Since I was involved in the development of this information and have made use of it many times of the past > 30 years my comments about its usage are relevant and authoritative.
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post #365 of 873 Old 12-29-2012, 08:53 AM
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Originally Posted by amirm View Post

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Originally Posted by Nightlord View Post

LTS-the "sound-technological society" here in Sweden have been using a Before-After blindtest for quite many years now for this. And while this is quite the magnifying glass for differences, it's so far been quite hard to find anything that doesn't alter the input in a hearable way. Though one can argue that in normal conditions those amps only having minor flaws may not be distinguishable. But saying that no differances exist within operating range has been debunked here for quite some time. Personally I would pick anything tested by them with only small flaws without hesitation. (Best so far is a Bryston - after Bryston changed their circuits following the initial test/feedback from LTS. Very nice with a manufacturer who takes the time to listen to feedback!)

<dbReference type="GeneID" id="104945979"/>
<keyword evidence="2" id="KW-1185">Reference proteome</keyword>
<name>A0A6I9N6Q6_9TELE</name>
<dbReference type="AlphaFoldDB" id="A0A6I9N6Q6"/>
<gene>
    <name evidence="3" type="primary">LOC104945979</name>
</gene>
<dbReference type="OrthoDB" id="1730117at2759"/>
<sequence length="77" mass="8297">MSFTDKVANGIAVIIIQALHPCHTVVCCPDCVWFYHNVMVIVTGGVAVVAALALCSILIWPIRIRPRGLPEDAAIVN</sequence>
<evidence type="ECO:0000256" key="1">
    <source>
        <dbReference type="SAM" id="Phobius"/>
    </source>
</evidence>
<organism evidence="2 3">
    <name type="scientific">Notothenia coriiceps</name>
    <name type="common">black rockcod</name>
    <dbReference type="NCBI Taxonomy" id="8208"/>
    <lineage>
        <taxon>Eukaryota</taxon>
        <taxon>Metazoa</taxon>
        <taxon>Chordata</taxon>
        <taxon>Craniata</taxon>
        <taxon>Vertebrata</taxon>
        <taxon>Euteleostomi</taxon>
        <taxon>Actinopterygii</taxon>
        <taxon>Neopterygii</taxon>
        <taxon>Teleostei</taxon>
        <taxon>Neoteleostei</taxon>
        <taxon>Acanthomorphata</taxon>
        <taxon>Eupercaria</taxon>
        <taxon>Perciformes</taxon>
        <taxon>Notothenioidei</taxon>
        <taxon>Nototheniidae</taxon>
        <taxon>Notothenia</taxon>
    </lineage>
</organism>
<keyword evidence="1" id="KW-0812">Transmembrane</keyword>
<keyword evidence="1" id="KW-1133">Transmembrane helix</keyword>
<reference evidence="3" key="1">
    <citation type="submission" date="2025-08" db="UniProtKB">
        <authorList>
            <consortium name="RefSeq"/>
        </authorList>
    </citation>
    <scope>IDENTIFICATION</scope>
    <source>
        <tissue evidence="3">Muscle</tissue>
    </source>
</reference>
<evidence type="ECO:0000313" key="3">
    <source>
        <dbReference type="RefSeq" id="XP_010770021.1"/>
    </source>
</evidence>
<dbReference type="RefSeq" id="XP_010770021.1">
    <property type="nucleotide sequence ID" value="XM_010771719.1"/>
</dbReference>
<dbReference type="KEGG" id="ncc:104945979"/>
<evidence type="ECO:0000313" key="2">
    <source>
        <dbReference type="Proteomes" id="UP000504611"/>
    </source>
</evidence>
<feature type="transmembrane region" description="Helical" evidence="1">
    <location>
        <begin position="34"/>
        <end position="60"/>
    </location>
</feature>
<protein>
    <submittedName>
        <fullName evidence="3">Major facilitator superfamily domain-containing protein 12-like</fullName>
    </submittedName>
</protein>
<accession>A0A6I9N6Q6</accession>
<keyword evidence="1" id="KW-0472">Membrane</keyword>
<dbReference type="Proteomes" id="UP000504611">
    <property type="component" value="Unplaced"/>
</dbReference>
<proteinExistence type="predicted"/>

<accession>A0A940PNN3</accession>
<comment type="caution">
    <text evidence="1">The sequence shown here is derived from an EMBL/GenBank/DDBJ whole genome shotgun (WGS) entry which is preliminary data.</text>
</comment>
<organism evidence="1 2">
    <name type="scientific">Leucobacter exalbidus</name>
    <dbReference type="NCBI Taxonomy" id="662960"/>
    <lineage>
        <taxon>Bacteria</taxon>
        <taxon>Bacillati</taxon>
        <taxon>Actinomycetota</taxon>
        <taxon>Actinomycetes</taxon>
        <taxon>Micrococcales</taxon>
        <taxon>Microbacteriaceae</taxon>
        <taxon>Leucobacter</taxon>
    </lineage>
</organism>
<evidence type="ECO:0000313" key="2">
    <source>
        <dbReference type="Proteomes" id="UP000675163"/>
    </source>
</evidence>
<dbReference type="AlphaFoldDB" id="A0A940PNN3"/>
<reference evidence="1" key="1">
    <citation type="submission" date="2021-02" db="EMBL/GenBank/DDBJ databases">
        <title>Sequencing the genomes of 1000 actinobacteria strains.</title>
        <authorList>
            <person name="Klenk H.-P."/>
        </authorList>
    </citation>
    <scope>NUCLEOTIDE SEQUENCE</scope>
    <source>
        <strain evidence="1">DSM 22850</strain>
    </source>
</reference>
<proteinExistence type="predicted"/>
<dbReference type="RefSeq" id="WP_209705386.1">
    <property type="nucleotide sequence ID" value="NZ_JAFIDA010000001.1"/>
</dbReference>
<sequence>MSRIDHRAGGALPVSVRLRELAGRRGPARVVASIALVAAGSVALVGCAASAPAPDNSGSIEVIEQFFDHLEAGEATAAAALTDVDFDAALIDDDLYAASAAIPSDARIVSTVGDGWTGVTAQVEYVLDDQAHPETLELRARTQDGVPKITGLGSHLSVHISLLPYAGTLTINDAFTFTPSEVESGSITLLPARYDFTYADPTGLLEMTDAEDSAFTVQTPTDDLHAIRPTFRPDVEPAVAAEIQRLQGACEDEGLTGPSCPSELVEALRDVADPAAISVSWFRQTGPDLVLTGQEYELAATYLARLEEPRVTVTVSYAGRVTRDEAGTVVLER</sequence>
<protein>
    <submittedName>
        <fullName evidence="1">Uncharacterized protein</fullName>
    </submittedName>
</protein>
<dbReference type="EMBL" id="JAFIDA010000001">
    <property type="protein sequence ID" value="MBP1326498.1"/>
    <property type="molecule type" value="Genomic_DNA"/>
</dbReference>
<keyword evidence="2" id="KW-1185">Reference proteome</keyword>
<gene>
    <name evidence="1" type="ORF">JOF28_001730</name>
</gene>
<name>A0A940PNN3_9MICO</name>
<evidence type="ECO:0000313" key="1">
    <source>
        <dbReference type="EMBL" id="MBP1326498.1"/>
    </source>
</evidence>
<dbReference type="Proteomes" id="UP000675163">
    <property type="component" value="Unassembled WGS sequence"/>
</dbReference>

As someone just post, I seem to be the only one who cares about fresh and innovative tests of amplifiers as done by LTS. You would think that there would be value in knowing if an amp colors its input. But no. Why? Because it kicks the door open ever so slightly that other audiophile views may be right, causing some to get nervous and try to dismiss it anyway they can. Here are the relevant discussions so that we don't repeat them:
Note one of the first replies from Arny: "The problem is that all of the evaluations appear to have been sighted. That makes them more like a public opinion survey than an actual audible fact." So blind testing by a respected organization is considered a public opinion survey. Arny used to go on and on about a Dolby listening tests regarding jitter. One problem: it was a sighted test!

The above is a false claim. The Dolby jitter tests were not sighted. Amir has made this assertion here before, was corrected at the time and obviously declines to benefit from the experience and wisdom of others.
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post #366 of 873 Old 12-29-2012, 09:19 AM
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Originally Posted by Nightlord View Post